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Native sons Two Gallants bring their blustery Americana to the Great American Music Hall; Thievery Corporation chills out the Warfield

Wednesday, May 4 2005
It's easy to love the quasi-folk duo Two Gallants . They're superyoung -- barely of legal drinking age -- but in their own words "ain't good-lookin' from a quarter-mile," which creates a kindred bond among the majority of youngsters who don't look like the kids on The O.C. Native sons Adam Stephens (guitar/harmonica/vocals) and Tyson Vogel (drums) also bow down to the right kind of patron saints. There's old-school Bob Dylan all over Stephens' melodic phrasing and honest-to-God American storytelling, not to mention his breathlessly swing-song harp playing. The group draws on pint-swilling Pogues-ish anthems and Pink Floyd's Wall-era melancholia, both of which connect with every arrested adolescent's need for rebellion and broodiness. Best of all, Two Gallants' vision is in no way sanitized or melodramatic. Convincing images of domestic violence, abandonment, running away, death, and madness creep into nearly every tune. It's good to hear dark-side Americana up close and personal like this. Somehow it feels just like home. Check it out for yourself when Two Gallants perform on Thursday, May 5, at the Great American Music Hall; call 885-0750 or go to for more info. -- Sam Prestianni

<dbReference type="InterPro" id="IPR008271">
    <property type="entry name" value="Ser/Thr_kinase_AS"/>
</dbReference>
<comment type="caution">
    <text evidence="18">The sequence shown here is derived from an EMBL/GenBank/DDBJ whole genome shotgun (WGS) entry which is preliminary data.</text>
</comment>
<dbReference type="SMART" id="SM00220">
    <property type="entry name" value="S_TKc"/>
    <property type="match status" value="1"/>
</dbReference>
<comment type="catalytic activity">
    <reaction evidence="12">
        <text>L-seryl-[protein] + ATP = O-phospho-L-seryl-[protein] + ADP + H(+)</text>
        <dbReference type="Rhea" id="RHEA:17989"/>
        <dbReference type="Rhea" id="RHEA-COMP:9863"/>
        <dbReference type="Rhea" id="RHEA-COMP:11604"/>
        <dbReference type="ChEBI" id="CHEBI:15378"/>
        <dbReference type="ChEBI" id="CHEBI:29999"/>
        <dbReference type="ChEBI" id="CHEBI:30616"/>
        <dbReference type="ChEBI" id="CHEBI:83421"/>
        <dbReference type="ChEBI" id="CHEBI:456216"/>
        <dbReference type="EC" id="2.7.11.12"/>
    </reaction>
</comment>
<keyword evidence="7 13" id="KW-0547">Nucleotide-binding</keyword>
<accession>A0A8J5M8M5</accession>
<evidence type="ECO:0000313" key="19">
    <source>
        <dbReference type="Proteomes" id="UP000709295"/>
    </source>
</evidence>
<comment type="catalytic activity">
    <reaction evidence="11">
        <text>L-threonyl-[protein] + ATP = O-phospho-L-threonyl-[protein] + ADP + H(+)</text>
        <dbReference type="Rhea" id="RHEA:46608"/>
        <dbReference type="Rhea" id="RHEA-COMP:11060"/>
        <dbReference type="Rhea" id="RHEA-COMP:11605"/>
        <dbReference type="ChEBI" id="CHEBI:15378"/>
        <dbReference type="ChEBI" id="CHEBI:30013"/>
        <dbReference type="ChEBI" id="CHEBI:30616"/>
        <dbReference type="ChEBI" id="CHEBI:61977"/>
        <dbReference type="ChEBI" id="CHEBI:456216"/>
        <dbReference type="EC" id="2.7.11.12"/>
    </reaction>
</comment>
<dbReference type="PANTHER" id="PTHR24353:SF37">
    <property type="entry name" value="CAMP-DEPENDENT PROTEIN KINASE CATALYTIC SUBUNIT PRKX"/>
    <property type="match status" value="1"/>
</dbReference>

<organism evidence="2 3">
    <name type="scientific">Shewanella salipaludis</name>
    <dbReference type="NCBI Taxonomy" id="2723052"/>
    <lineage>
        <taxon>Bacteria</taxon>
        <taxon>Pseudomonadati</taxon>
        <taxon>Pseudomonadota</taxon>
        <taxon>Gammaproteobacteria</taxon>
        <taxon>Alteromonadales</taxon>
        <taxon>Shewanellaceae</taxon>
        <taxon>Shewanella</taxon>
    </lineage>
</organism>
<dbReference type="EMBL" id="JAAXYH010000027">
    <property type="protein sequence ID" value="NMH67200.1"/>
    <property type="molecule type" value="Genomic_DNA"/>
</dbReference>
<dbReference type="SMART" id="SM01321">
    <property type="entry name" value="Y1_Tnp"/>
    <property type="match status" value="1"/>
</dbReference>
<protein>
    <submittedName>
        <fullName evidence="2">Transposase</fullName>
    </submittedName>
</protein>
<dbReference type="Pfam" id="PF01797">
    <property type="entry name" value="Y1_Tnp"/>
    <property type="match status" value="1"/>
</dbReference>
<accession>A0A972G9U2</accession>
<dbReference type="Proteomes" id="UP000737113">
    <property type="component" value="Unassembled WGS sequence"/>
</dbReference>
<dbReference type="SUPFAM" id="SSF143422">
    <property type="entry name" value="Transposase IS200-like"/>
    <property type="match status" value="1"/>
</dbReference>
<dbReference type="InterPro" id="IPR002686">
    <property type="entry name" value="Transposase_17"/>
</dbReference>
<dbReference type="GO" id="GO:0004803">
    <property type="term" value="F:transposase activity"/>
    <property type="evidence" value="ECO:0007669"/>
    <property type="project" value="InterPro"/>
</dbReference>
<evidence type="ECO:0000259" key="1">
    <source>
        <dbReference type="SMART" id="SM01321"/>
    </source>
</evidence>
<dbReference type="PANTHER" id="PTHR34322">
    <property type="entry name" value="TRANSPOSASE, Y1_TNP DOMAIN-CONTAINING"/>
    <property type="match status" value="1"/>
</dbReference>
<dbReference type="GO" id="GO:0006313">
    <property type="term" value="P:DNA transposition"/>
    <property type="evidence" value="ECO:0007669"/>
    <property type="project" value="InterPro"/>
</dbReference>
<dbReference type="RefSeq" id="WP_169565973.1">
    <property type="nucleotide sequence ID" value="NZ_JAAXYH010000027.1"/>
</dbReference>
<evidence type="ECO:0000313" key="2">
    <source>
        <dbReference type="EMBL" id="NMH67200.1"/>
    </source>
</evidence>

Thievery Corporation is in the business of déjà vu. Producers Rob Garza and Eric Hilton hawk slightly anachronistic, shaken-not-stirred memories of extravagantly minimalist lounges furnished in chilled aluminum and streamlined blondes. Some of their flashbacks aren't intentional. Much of their work sounds a little too familiar, like maybe you've heard something like it in your dentist's office or, in the case of the rather mundane David Byrne cameo ("The Heart's a Lonely Hunter") from the recent The Cosmic Game, on a Jamiroquai album. Elsewhere, however, the duo continent-hops through the mellow, cosmopolitan sounds of a preHilton Sisters jet set, mixing Bond and the '60s lounge scene into a refreshing trip-hop/acid cocktail. Thievery Corporation makes music that is the sonic equivalent of lunch in London, dinner in Delhi, and after-hours in Rio, so treat yourself to a night of old-guard decadence when the group performs on Sunday, May 8, at the Warfield; call 567-2060 or go to for more info.-- Rachel Devitt


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